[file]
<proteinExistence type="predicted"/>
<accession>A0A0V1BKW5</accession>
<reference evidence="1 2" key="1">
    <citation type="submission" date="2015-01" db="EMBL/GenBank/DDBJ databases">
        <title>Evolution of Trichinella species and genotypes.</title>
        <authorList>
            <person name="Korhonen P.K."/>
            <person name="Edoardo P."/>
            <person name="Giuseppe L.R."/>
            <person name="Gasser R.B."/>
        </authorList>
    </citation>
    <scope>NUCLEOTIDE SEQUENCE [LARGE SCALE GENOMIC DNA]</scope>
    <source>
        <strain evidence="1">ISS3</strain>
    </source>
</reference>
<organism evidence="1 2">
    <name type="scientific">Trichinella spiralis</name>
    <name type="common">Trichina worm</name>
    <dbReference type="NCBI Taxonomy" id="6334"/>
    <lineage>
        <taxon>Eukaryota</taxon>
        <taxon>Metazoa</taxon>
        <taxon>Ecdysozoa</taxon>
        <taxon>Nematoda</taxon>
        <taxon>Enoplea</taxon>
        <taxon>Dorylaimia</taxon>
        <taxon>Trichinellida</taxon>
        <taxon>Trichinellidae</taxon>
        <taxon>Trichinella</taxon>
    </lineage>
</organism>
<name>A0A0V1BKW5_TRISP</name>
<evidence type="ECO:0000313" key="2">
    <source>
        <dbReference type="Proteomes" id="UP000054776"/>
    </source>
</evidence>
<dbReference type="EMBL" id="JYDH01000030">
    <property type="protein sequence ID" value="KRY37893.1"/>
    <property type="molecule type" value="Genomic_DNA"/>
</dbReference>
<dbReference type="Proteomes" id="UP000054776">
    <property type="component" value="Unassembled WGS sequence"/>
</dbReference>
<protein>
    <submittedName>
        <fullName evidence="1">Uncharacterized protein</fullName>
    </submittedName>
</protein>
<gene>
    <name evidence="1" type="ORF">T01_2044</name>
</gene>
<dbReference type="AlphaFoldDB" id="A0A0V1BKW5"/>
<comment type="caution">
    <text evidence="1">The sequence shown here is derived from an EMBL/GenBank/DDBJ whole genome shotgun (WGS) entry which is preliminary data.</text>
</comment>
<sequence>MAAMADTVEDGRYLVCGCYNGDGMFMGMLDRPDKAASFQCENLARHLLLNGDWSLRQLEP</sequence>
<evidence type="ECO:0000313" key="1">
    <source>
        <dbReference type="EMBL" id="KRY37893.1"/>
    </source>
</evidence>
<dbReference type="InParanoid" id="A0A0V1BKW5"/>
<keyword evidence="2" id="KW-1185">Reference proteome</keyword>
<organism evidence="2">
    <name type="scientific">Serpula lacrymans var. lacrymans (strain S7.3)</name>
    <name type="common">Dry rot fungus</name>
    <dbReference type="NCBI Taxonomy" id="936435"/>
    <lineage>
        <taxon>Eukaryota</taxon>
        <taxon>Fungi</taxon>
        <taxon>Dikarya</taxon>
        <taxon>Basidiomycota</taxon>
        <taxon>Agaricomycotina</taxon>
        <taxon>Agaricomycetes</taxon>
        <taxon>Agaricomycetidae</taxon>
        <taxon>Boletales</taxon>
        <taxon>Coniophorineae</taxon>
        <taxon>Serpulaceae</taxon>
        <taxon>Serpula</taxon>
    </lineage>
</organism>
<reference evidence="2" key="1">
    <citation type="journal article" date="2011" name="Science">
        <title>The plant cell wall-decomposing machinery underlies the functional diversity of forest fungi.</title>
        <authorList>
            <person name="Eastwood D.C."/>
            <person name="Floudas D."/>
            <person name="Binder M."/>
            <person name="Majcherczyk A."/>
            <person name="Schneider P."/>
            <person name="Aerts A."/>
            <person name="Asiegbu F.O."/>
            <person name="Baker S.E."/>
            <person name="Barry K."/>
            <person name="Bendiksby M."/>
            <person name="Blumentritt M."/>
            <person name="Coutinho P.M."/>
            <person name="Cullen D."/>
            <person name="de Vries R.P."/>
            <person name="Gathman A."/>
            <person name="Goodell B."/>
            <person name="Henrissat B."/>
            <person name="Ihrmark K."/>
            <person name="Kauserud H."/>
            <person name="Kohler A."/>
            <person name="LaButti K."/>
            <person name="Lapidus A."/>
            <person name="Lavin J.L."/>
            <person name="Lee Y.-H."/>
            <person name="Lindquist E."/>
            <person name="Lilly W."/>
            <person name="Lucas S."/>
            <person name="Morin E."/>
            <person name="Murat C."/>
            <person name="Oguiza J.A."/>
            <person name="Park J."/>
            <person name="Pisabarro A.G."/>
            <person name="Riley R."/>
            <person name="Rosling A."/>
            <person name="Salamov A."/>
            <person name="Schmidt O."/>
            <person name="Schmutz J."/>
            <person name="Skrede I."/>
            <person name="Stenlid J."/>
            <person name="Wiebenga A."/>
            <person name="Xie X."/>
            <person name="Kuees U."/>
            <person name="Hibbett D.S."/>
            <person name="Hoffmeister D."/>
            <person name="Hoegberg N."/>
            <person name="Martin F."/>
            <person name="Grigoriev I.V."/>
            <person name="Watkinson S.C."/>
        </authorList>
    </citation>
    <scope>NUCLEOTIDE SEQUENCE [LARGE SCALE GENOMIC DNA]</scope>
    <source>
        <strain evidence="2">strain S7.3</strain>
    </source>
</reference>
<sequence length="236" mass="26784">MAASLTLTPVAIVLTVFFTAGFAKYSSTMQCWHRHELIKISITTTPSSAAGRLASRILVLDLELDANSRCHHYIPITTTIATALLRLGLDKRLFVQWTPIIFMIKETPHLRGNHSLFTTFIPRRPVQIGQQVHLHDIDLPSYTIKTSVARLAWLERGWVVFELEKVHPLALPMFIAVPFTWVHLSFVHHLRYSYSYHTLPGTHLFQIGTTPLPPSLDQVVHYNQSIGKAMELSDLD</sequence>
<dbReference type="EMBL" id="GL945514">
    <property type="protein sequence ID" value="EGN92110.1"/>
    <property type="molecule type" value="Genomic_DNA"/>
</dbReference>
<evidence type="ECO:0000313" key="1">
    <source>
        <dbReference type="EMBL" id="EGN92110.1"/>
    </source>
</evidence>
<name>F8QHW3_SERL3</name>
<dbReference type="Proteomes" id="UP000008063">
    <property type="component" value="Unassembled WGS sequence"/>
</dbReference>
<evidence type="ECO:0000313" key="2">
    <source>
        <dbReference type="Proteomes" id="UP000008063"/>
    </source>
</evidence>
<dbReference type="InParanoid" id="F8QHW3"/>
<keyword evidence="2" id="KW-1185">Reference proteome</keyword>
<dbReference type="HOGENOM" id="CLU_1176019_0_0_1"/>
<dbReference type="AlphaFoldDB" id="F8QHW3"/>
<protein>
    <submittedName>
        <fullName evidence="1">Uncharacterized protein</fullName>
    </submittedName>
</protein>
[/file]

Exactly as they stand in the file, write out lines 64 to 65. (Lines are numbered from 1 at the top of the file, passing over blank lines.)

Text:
</evidence>
<dbReference type="InParanoid" id="A0A0V1BKW5"/>